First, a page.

An individual’s ability to communicate ultimately impacts how well they are perceived professionally. Nothing is worse than receiving poorly worded emails that are confusing, condescending, or dancing around issues. This goes for any sort of communication between a company’s clients or employees.
I am immersed in a wide variety of jobs that require me to be transparent, reliable, and easy to work with. It all comes down to, you guessed it, good communication skills. With the workplace becoming a big mix of remote and in-person environments, it’s more important than ever to get those skills down.
Four Tips to Help You Perfect Your Communication Skills
1. Be Transparent
Being transparent and honest with yourself and whom you’re dealing with is incredibly crucial. You have to be realistic with your expectations for every party involved. Communicate your concerns honestly, rather than saying just what you think the other individual wants to hear. You can be respectful without being a people pleaser. Communicating expectations will help you avoid undesired outcomes and unwelcome surprises.
Workload aside, dealing with issues concerning how you’re treated or how an individual makes you feel is vital in communication. Constructive criticism is totally fine, but it’s not acceptable to be outright disrespected. When everyone is (hopefully) trying to do a good job, there’s no need to bash someone out of anger or dissatisfaction. Once you say what you say, it can’t be taken back — and the individual spoken to will have either a wonderful or nasty perception of you based on your statements. If you’re annoyed, take a deep breath, and think about the impact your words may have before you talk to the person causing you angst.
2. Read the Room and Know Your Audience
Who you’re communicating with should dictate how you carry yourself. As a guitar teacher, I deal with students of all ages. With younger kids, I try to keep things light and fun while also being very easy to follow when it comes to the concepts I teach. Some older students may have a more serious approach, but I still try to keep the experience fun while tweaking my methods to fit their personalities.
Such is the case for a client or employer you’re working with. Rarely is it a “one size fits all” situation. Get to know your clients, study their brand and values, and use that to help gauge how to best communicate with them.
Another good example of tailoring my demeanor to the audience is when I shoot weddings on the weekends. Each situation is a little different, but they often are high-stress situations that require me to be calm, cool, and collected (even when I’m not on the inside!). I try to be incredibly easy to work with and keep up a positive can-do attitude. That approach has served me well every time.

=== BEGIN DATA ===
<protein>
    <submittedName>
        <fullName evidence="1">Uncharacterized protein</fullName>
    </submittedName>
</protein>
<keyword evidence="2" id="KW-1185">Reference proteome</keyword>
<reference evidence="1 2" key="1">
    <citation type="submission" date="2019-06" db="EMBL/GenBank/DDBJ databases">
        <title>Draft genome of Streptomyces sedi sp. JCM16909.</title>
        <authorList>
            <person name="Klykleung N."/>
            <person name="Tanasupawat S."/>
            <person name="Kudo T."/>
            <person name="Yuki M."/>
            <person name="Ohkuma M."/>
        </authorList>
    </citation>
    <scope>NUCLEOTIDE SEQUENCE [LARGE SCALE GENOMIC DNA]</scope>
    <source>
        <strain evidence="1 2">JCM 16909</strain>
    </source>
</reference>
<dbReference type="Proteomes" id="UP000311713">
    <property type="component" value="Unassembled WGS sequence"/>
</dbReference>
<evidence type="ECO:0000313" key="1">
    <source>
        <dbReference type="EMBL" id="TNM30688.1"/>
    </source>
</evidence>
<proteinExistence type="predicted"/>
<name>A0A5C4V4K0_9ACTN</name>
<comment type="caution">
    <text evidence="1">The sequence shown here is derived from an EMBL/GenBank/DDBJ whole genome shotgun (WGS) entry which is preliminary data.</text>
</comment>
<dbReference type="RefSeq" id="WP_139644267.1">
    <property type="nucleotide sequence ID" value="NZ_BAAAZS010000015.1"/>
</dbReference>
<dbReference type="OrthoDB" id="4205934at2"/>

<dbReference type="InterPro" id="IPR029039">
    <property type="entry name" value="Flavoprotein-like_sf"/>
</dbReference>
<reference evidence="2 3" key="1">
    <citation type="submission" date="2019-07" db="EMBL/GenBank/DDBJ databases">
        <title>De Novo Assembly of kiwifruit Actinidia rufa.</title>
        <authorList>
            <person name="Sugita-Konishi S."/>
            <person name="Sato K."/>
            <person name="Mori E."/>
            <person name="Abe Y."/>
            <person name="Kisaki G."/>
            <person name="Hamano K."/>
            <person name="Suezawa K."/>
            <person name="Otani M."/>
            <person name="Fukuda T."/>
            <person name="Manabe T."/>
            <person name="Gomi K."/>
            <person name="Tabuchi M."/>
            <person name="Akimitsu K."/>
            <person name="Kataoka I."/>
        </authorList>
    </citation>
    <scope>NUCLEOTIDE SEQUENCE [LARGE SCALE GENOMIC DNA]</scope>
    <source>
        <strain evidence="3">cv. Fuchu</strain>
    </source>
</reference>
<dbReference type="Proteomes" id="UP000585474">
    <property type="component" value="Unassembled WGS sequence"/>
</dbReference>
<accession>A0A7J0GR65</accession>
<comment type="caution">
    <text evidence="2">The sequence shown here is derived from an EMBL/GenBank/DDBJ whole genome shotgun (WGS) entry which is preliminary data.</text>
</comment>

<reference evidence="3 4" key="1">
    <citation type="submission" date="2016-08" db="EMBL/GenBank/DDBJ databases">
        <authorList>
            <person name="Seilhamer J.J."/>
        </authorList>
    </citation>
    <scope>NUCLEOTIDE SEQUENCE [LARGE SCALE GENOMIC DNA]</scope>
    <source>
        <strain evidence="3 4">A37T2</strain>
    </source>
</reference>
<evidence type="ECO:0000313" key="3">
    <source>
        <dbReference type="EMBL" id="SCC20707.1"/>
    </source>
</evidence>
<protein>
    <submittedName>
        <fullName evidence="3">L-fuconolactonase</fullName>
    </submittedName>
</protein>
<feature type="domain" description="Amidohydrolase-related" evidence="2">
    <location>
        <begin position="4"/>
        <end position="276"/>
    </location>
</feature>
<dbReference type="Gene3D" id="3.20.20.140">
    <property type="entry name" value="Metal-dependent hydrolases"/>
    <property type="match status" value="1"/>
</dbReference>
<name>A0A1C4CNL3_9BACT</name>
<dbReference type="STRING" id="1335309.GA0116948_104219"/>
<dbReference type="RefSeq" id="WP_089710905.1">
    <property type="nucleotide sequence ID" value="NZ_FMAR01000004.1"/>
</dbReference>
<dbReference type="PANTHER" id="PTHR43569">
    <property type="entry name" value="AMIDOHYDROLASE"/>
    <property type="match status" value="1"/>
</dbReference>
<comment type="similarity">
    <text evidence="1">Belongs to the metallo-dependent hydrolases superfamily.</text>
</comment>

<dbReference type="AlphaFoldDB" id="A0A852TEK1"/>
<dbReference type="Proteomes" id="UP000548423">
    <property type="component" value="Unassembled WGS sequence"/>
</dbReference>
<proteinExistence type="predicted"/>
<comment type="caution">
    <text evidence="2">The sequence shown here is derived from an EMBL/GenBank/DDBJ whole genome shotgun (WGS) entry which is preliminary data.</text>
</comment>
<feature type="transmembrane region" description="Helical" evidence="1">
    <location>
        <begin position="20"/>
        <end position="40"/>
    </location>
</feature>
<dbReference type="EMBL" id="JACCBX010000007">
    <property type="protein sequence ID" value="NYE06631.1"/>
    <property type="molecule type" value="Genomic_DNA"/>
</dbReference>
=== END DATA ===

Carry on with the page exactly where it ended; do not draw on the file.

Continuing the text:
3. Pay Attention to Nonverbal Communication
Many people overlook how they’re communicating nonverbally through their body language, clothes, and gestures.
Imagine you’re meeting a new client or a new employer. Appearing confident, kind, and trustworthy can be made clearer through your actions. The little things add up. Maintain eye contact to instill trust, use facial expressions to project your interest in the conversation, give a firm handshake to convey self-confidence, and dress appropriately for the formality of the situation.
4. Adapt Your M.O. for the Remote Workplace
Communicating in a remote work situation requires a somewhat different approach than communicating in person. When working remotely, people mainly communicate via email, Slack, or other digital means. Be very careful how you’re wording your messages. Words can be misinterpreted, and grammar mistakes can make you look sloppy, hard to understand, and disorganized. Be concise and always double-check your work!
Also, think about common courtesies during digital meetings via Zoom or other platforms. Avoid being on your phone, eating, or appearing generally uninterested (even though you may be). Sit up straight and be engaged in the discussion. Your employers and clients will see it as a sign of respect and attentiveness.
Communication is a vast topic that I could go on and on about. I’ve touched on just a few of the key ingredients for conducting yourself in the most professional way possible. Why make work more stressful than it has to be? Make it a little easier on yourself and others by being a master communicator!